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Oct 9, 2008 11:57 PM

Wild pacific halibut - raw?

Hi - I bought a beautiful fillet at St. Lawrence Mkt. Part of the recipe I am using asks to take a piece of the fillet and marinate it - hence eating it raw...but marinated. Is this safe? The fish was not 'sashimi' grade - but totally fresh (but wild). I have but the small pieces in the freezer overnight - and will marinate it for a few hours tomorrow - is it okay to eat raw/marinated?


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  1. Halibut being a bottom feeder fish is susceptible to worms. Cooking will kill the worms, however eating it raw is another matter all together. Halibuts in my experience will often have worms in them (very light in colour), but that doesn't make them unsafe for consumption. Just as long as its cooked.

    6 Replies
    1. re: aser

      Thanks for the info - I appreciate the reply very much. Would freezing it kill any potential parasites? I"ve frozen it - and then marinated it in lime juice and olive oil.

      1. re: letaylor96

        You would have to freeze it to the appropriate temperature for the appropriate length of time, which you may not be able to do in your home freezer.

        1. re: tjr

          In Japan, I'm amazed to find sushi chef prepare Salmon ( another fish prone to parasites and worms ) by first rubbing the deboned fish with a large amount of salt, rinse, pat dry and then freeze the treated product before serving it at a later date!

          Also, Flounder, which is a distant bottom feeding flat fish cousin of the bigger Halibut is commonly used in sushi/sashimi. Applying the same rationale, I guess its perfectly OK to serve fresh Halibut raw. Besides, in cooking terms, the adding of lemon juice is basically ' cooking' the fish by curing!

          Lastly, most Japanese sushi chef I know personally believe, with proper preparation, ALL fish can be eaten raw! However, whether it taste good or not is another matter!! A fine example being the west coast Sable fish. Though often find in prestinely fresh condition, this fish is by-pass by Japanese sushi chefs for being too excessively oily in character!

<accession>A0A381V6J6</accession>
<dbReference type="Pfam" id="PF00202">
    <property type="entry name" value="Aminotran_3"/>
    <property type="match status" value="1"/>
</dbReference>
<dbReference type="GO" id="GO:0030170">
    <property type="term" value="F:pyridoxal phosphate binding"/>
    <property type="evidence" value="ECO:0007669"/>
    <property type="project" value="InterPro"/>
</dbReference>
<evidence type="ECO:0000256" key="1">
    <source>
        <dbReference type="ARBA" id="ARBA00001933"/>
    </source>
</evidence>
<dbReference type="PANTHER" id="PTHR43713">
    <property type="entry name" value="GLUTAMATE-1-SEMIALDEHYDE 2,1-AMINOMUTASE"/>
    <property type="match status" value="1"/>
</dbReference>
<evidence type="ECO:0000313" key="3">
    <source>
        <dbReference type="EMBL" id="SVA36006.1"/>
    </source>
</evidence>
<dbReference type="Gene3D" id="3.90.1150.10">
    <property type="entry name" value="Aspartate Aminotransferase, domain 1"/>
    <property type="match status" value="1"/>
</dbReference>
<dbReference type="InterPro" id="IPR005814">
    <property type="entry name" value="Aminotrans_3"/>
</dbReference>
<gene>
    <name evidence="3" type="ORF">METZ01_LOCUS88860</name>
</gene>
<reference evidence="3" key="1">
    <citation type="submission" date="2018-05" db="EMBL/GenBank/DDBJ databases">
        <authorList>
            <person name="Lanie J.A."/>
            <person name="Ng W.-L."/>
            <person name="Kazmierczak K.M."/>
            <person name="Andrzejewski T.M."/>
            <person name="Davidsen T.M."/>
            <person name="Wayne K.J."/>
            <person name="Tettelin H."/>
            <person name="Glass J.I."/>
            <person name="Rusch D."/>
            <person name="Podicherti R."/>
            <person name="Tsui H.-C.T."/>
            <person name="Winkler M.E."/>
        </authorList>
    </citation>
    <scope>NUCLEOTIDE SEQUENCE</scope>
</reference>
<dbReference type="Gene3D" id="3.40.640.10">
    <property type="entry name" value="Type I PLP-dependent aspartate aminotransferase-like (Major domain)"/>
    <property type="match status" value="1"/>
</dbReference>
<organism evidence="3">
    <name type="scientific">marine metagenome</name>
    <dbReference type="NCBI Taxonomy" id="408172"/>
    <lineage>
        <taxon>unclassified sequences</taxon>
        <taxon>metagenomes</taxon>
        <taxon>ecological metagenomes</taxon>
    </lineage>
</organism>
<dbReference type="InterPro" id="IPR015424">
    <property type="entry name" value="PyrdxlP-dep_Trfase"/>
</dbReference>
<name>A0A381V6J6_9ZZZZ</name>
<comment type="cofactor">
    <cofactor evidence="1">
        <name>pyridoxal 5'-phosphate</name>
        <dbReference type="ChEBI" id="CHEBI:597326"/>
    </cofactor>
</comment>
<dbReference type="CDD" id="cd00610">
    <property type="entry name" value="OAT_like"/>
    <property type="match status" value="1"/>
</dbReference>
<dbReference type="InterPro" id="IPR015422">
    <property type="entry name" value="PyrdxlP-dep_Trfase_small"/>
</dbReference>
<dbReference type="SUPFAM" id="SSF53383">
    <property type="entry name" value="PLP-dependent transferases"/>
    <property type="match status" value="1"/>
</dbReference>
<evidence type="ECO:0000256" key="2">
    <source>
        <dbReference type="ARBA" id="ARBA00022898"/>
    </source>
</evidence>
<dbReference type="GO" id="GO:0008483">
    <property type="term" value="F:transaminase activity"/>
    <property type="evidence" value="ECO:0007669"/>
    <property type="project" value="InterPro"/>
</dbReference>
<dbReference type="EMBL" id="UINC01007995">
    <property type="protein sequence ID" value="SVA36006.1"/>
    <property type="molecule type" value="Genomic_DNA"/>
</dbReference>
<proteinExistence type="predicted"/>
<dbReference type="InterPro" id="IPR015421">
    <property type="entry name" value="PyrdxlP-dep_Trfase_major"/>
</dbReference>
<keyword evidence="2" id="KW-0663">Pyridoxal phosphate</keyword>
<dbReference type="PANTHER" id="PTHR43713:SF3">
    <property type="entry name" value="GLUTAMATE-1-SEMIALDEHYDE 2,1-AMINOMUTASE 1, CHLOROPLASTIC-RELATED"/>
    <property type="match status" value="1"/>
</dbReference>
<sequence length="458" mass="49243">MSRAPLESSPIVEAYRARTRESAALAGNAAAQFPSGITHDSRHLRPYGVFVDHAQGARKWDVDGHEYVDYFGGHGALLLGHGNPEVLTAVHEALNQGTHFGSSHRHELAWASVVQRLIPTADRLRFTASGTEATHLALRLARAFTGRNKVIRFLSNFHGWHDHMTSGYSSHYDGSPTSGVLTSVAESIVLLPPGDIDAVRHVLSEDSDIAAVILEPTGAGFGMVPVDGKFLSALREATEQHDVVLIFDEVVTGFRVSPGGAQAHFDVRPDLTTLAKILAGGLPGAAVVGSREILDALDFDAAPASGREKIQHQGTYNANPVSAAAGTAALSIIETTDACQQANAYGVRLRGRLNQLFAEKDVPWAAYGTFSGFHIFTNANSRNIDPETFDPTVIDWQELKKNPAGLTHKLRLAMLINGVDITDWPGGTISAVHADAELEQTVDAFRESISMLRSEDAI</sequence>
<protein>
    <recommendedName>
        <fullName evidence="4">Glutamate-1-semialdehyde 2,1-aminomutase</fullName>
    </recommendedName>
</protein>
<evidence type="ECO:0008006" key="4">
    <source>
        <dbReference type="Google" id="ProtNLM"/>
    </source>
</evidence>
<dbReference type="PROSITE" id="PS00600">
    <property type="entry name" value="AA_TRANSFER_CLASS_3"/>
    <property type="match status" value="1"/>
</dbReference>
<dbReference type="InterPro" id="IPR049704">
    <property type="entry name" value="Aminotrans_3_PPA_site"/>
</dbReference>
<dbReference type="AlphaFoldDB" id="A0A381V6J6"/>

Have fun letaylor96, good luck and let us know the outcome! ( I don't mean if you get food poisoning or not? Ha!! )

          1. re: tjr

            thank you so much for taking the time to reply in such depth - I really appreciate and benefited from you comments :). I did serve it raw (cured)- nobody is ill 5 days after -phew. :) thank you again...

            1. re: letaylor96

              The problem with parasites is that they do not instantly manifest themselves, or even manifest themselves as some sort of food sickness. I'm with Charles on this one, but there is a difference between a trained sushi chef preparing fish and someone doing it at home. I've had halibut raw before, and haven't had any problems. I didn't prepare it though.

          2. re: letaylor96

            Off the top of my head, I don't know if halibut gets round worms that can also be hosted by humans, but if so the overnight freeze wasn't enough to kill them. Below -5 F for at least 3 days is the rule of thumb. So I wouldn't risk it; round worms are a very unpleasant (often fatal) affliction, and there's no need to risk that with raw fish in this day and age. Lightly steam or poach the fish, and get yourself a deep freezer. You can easily and safely do raw fish preparations if you have a good freezer (and they're great in other was as well).

        2. SLM isn't the place for sashimi grade fish. Taro is. Check his selection. It won't be cheap, either.

          2 Replies
          1. re: Kagemusha

            Taro - sounds like a japanese market. I will check it out. Thanks for the reply.

            1. re: letaylor96

              Not a ceviche - but a 12 hour lemon juice soak.. :) 5 days after everyone seems healthy - and it was a total hit (halibut 3 ways - steamed, pan fried and raw cured). I just used lemon juice - oil and maldon salt.

          2. Without knowing the ingredients to your marinade, it's impossible to know. Some are capable of 'cooking' the fish, say, ceviche style. Whatcha got?

            1 Reply
            1. re: Googs

              Right. Halibut is often used in ceviche-type preparations.